It was a glorious spring day here. It started slow, but, boy oh boy it turned out to be just great.
Tina and I decided today was the day to search for some Dutchmen's Breeches. A friend had clued us in on a place where they were growing wild and not protected by law so we though perhaps we could bring some home.
The weather was perfect and after attending to a few other errands, we started out. We went almost right to the spot and found our treasure trove. Neither of us had really seen them growing in the wild - at least not in such profusion. We dug a few and stashed them in the back of the car.
Our appetites were whetted and we continued on to a wildlife preserve near Safe Harbor called Shenk's Ferry. We had both heard of this place, but never visited.
We had heard tales of the amazing varieties of wild flowers that grow there and we had also been warned to only visit on a weekday because weekends were very crowded - which I would think would spoil the ambience!
As we drove down the bumpy dirt road leading to the walking path, we rounded a bend and Tina yelled, "Stop the car!" I barely had the car stopped when she jumped out and ran to a meadow like area that happened to be polluted with trilliums! Now, you have to understand that Tina has been attempting - unsuccessfully until this year - to plant trilliums in various places. She was ecstatic! They were interspersed with Dutchmen's breeches, so it was a great find.
I slowly drove the car along the road as she pranced and took picture after picture. As I rounded the next curve, the meadow rose up to become a steep hill, which was covered with Virginia Bluebells.
Just last week, I had purchased a plant of Bluebells at the Pa Herb Festival because I thought they were so beautiful and would make a wonderful addition to the native plants in our own woods. To see them in such numbers was almost overwhelming and we hadn't even officially entered the preserve yet!
I'll leave the rest of the reporting on plants to Tina, but I did find some interesting sights that caught my eye. For instance, the big hole in this tree trunk provided a perfect planter for some Dutchmen's Breeches and you can see what spilled out all around the base of the tree.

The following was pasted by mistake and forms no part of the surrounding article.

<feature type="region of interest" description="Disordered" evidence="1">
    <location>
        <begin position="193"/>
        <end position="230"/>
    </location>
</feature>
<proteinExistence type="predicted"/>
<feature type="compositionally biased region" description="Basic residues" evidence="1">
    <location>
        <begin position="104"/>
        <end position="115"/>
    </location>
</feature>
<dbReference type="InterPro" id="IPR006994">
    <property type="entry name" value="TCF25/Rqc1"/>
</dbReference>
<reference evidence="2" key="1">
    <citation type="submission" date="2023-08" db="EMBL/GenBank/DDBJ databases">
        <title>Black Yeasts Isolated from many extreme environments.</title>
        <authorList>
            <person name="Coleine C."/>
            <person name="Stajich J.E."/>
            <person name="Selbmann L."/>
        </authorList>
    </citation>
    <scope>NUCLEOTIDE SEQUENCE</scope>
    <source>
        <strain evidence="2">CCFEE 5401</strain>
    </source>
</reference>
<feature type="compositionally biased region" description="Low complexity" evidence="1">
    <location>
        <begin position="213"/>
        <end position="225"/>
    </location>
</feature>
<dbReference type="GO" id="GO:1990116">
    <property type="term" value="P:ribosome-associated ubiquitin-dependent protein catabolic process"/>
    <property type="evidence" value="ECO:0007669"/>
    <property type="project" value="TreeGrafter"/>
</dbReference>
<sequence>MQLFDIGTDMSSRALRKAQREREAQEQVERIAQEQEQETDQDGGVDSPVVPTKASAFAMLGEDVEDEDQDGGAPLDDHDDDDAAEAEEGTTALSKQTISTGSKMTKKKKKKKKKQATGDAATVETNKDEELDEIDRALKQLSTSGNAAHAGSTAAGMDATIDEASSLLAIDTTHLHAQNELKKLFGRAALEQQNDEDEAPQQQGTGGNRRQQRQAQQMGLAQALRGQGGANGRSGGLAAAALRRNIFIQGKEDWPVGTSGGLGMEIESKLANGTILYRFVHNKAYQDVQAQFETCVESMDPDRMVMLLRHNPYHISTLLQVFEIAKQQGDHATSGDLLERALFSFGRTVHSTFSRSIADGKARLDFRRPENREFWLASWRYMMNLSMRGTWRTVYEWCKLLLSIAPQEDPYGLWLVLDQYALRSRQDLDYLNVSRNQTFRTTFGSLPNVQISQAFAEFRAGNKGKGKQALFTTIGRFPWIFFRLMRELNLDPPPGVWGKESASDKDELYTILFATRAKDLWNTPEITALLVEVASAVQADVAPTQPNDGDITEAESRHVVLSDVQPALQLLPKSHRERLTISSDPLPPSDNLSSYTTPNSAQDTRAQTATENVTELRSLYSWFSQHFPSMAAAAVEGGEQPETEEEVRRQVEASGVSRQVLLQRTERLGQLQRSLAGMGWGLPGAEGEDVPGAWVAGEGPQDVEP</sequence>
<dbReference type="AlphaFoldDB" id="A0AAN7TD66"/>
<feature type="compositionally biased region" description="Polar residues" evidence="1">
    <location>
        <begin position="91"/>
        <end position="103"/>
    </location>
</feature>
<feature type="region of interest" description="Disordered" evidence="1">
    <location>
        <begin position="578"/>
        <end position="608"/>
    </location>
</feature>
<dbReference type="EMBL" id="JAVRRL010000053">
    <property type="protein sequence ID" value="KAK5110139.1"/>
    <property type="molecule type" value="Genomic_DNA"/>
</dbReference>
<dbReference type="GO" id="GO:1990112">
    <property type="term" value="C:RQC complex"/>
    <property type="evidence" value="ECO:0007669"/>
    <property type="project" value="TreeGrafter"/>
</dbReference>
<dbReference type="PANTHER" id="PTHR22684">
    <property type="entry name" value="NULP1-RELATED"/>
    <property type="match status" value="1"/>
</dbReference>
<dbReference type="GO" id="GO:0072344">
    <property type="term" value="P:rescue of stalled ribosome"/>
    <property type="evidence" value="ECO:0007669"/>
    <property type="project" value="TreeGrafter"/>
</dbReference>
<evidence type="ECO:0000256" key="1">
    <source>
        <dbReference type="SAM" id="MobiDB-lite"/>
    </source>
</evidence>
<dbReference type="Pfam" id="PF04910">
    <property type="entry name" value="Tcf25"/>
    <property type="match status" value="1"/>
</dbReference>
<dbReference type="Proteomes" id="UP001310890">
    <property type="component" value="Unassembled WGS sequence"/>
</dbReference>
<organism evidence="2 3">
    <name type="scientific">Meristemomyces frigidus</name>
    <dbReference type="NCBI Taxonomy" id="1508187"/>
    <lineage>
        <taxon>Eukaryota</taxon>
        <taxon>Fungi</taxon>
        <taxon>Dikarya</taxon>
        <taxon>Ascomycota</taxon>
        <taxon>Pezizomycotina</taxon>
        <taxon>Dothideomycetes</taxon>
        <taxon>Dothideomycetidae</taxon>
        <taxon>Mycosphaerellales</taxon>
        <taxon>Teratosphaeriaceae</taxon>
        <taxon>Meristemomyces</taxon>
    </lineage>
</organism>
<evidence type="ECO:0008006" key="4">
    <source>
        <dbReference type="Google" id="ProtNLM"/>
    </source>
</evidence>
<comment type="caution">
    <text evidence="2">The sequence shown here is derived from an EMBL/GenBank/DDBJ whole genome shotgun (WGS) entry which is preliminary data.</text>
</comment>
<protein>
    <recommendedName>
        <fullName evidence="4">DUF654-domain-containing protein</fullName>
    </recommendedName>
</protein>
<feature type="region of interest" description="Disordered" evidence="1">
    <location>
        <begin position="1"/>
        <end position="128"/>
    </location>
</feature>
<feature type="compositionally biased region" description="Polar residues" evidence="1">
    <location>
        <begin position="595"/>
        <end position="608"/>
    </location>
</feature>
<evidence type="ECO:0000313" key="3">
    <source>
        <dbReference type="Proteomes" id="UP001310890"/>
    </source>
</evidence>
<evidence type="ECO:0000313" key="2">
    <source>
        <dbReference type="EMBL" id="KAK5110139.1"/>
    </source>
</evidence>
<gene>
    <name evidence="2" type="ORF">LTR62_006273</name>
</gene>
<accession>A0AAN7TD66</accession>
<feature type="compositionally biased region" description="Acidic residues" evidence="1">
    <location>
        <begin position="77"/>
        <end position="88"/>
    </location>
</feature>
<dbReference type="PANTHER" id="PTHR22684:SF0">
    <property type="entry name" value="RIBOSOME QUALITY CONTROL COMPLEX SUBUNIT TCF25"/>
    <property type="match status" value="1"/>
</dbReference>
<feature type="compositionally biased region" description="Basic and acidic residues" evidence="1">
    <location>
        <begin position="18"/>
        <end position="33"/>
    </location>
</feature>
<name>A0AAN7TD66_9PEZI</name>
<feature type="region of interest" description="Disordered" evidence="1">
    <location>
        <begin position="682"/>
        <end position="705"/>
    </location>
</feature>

So many lovely sights and amazingly, the flowers started to become commonplace!
The path was nice and wide and well kept, on the side of a very steep hill, but creeping right to the edge was an astoundingly wild area. The path dropped off to the right steeply to a nice sized stream and some places it gurgled and splashed providing a pleasant accompaniment to our walk.
At a fork in the trail, this structure rose up from the side toward the stream. It completed the feeling of being in a faraway place. It reminded me of the ruins of a castle. I was waiting for a fairy or leprechaun to appear at any moment!
The whole experience was like something out of time. In fact at some point, we decided we had better turn around and get back to the car.
We have decided that the area will be changing almost daily and that we must get back hopefully once a week to document all the wonderful things there.
On the way back, the sun was shining ina different direction and so the flowers were not as evident, but it did seem that more had come into bloom while we were walking! We had only seen one Trout Lily on the way in, but a number more were to be seen on the way out.
This gnarled mass of roots was covered with a variety of flowers, but the real mystery was what might be living in the hollows!
We drove out of the preserve and rejoined the rest of the world, realizing we were hungry and thirsty, things we hadn't even thought about for a couple of hours while we were lost in another world.